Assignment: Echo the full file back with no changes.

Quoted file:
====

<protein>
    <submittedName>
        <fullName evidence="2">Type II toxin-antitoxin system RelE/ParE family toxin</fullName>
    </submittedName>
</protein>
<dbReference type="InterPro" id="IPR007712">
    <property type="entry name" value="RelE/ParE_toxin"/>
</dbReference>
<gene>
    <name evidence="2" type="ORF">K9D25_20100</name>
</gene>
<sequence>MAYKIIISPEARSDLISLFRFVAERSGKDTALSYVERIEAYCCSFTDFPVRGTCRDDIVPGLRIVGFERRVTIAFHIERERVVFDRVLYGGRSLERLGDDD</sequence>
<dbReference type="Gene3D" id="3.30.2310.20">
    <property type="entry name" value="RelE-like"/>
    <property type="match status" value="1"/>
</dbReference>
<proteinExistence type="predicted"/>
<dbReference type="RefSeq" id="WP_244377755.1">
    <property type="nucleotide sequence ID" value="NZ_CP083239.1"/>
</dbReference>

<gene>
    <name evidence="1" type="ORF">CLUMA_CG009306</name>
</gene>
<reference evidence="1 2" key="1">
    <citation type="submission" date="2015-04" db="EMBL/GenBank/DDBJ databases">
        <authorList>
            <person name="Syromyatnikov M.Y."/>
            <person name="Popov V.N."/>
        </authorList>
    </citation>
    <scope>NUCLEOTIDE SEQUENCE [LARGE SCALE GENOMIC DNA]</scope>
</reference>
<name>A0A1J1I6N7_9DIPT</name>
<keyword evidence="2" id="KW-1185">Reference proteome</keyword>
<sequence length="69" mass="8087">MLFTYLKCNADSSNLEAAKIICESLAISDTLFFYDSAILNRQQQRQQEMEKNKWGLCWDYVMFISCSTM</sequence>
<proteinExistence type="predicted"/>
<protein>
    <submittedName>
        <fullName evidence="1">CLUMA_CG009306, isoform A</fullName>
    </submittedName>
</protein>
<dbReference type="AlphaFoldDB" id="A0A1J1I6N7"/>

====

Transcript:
<protein>
    <submittedName>
        <fullName evidence="2">Type II toxin-antitoxin system RelE/ParE family toxin</fullName>
    </submittedName>
</protein>
<dbReference type="InterPro" id="IPR007712">
    <property type="entry name" value="RelE/ParE_toxin"/>
</dbReference>
<gene>
    <name evidence="2" type="ORF">K9D25_20100</name>
</gene>
<sequence>MAYKIIISPEARSDLISLFRFVAERSGKDTALSYVERIEAYCCSFTDFPVRGTCRDDIVPGLRIVGFERRVTIAFHIERERVVFDRVLYGGRSLERLGDDD</sequence>
<dbReference type="Gene3D" id="3.30.2310.20">
    <property type="entry name" value="RelE-like"/>
    <property type="match status" value="1"/>
</dbReference>
<proteinExistence type="predicted"/>
<dbReference type="RefSeq" id="WP_244377755.1">
    <property type="nucleotide sequence ID" value="NZ_CP083239.1"/>
</dbReference>

<gene>
    <name evidence="1" type="ORF">CLUMA_CG009306</name>
</gene>
<reference evidence="1 2" key="1">
    <citation type="submission" date="2015-04" db="EMBL/GenBank/DDBJ databases">
        <authorList>
            <person name="Syromyatnikov M.Y."/>
            <person name="Popov V.N."/>
        </authorList>
    </citation>
    <scope>NUCLEOTIDE SEQUENCE [LARGE SCALE GENOMIC DNA]</scope>
</reference>
<name>A0A1J1I6N7_9DIPT</name>
<keyword evidence="2" id="KW-1185">Reference proteome</keyword>
<sequence length="69" mass="8087">MLFTYLKCNADSSNLEAAKIICESLAISDTLFFYDSAILNRQQQRQQEMEKNKWGLCWDYVMFISCSTM</sequence>
<proteinExistence type="predicted"/>
<protein>
    <submittedName>
        <fullName evidence="1">CLUMA_CG009306, isoform A</fullName>
    </submittedName>
</protein>
<dbReference type="AlphaFoldDB" id="A0A1J1I6N7"/>